Locum at centre of X-ray recall not qualified to work as specialist in Irish health service

Radiologist is one of three whose work is being re-examined in unlinked reviews

The locum radiologist at the centre of a major recall of patients at Cavan Monaghan Hospital was not on the specialist register of the Medical Council.

The council’s specialist register is specifically for doctors who have completed specialist training recognised by the council and who may practise independently as a specialist. Most other doctors are on the council’s general register.

The Health Service Executive has confirmed the locum was employed through a medical agency and was registered with the council but was not on its specialist register.

Almost 3,000 X-rays and other scans performed by the locum between June and September last year have been reviewed after medical colleagues raised concerns. As a result, 62 patients were recalled by the hospital, which says none suffered any serious adverse medical outcome.


The locum is one of three whose work is being re-examined in a series of unlinked reviews. As The Irish Times reported yesterday, Bantry General Hospital has also reviewed almost 4,400 scans, the work of a separate locum radiologist, and 50 patients have been recalled. One had a delayed cancer diagnosis. A smaller review into the work of a third locum in Kerry General Hospital has forced the recall of six patients.

In all, seven hospitals are embroiled in the controversy, which was the subject of a topical issue debate in the Dáil yesterday evening. This is because the radiologist who worked in Bantry also worked in Drogheda and Connolly hospitals, where preliminary audits of his work are under way.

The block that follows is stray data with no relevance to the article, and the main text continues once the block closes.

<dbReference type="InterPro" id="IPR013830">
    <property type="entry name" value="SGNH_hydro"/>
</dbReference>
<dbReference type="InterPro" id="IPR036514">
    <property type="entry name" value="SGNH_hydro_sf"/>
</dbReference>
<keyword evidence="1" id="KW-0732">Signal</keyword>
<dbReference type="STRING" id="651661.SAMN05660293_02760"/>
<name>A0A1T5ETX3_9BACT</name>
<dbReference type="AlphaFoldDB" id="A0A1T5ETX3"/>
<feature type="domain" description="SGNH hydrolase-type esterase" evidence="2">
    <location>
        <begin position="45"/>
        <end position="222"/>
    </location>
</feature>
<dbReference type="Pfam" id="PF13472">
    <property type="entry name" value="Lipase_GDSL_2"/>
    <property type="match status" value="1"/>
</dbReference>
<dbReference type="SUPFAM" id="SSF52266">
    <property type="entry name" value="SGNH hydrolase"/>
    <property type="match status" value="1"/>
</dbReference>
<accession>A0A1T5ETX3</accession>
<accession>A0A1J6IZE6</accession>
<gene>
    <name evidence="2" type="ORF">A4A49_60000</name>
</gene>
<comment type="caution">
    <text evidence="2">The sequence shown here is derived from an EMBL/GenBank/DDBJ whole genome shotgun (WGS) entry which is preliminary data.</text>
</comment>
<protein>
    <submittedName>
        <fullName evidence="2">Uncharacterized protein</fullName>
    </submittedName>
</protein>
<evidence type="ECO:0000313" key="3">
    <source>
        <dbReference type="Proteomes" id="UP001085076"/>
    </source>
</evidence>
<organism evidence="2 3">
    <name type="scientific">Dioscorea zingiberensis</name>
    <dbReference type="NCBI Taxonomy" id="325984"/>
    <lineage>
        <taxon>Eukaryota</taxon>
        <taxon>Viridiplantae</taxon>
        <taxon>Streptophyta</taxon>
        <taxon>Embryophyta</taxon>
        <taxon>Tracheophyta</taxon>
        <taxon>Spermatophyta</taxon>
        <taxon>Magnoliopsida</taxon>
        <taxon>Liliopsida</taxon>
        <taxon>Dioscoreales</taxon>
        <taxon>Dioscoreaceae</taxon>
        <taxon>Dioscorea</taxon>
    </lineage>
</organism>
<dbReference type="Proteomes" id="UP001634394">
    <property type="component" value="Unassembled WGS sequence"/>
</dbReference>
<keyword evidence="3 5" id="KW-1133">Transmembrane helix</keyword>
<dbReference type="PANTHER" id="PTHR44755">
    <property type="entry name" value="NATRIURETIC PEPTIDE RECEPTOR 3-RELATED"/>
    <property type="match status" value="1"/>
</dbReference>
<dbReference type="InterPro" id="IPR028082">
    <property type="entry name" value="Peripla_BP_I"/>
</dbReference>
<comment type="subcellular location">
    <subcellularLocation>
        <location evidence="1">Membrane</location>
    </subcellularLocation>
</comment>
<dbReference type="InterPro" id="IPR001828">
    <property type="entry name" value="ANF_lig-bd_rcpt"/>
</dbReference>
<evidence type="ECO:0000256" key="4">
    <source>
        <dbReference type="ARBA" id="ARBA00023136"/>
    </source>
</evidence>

However, Minister for Health Leo Varadkar, who knew nothing about the reviews undertaken by the HSE since 2013 until yesterday, admitted further reviews would be necessary in a number of other hospitals where the locums worked. Pressed by Fine Gael colleague Fergus O'Dowd and Independent TD Denis Naughten to say how many additional hospitals would be subject to review, Mr Varadkar told the Dáil: "I don't know, that is being figured out."

Measures had been taken to inform the hospitals overseas where the locums now work of the reviews taking place in Ireland, he added. Mr Varadkar described the case of delayed cancer diagnosis as an “enormous tragedy” and said he felt for the family involved. But he warned against “jumping to conclusions” in relation to the locums before the facts were known.

Earlier, Taoiseach Enda Kenny said he was concerned thousands of X-rays and scans had to be reviewed and hundreds of patients recalled after errors were found. Mr Kenny said Mr Varadkar and the HSE were looking at the range of challenges in the health sector.

Fianna Fáil called for an urgent statement from Mr Varadkar to explain how mistakes were made in reading X-rays across the seven hospitals. Health spokesman Billy Kelleher expressed grave concern that the information came to light through the media rather than from the HSE.

Sinn Féin said the affair highlighted the dangers of relying heavily on expensive and “unknown” temporary staff.

Paul Cullen

Paul Cullen

Paul Cullen is Health Editor of The Irish Times